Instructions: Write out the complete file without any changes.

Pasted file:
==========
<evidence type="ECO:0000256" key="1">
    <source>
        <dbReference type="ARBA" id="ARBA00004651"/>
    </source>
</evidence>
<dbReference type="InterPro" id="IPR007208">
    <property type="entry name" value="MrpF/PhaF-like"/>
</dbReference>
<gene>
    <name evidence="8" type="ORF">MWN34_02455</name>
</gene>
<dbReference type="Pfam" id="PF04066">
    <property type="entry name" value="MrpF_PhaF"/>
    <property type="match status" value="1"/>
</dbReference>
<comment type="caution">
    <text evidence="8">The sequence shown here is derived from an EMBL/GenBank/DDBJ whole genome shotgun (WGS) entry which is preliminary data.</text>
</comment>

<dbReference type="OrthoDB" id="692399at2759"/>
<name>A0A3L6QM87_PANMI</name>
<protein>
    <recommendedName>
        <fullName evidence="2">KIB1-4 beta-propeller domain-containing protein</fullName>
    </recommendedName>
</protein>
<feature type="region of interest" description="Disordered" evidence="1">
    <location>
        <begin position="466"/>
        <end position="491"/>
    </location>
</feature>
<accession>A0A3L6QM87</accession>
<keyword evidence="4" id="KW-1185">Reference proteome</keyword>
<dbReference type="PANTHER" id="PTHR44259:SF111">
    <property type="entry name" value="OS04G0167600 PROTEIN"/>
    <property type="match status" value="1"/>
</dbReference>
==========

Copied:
<evidence type="ECO:0000256" key="1">
    <source>
        <dbReference type="ARBA" id="ARBA00004651"/>
    </source>
</evidence>
<dbReference type="InterPro" id="IPR007208">
    <property type="entry name" value="MrpF/PhaF-like"/>
</dbReference>
<gene>
    <name evidence="8" type="ORF">MWN34_02455</name>
</gene>
<dbReference type="Pfam" id="PF04066">
    <property type="entry name" value="MrpF_PhaF"/>
    <property type="match status" value="1"/>
</dbReference>
<comment type="caution">
    <text evidence="8">The sequence shown here is derived from an EMBL/GenBank/DDBJ whole genome shotgun (WGS) entry which is preliminary data.</text>
</comment>

<dbReference type="OrthoDB" id="692399at2759"/>
<name>A0A3L6QM87_PANMI</name>
<protein>
    <recommendedName>
        <fullName evidence="2">KIB1-4 beta-propeller domain-containing protein</fullName>
    </recommendedName>
</protein>
<feature type="region of interest" description="Disordered" evidence="1">
    <location>
        <begin position="466"/>
        <end position="491"/>
    </location>
</feature>
<accession>A0A3L6QM87</accession>
<keyword evidence="4" id="KW-1185">Reference proteome</keyword>
<dbReference type="PANTHER" id="PTHR44259:SF111">
    <property type="entry name" value="OS04G0167600 PROTEIN"/>
    <property type="match status" value="1"/>
</dbReference>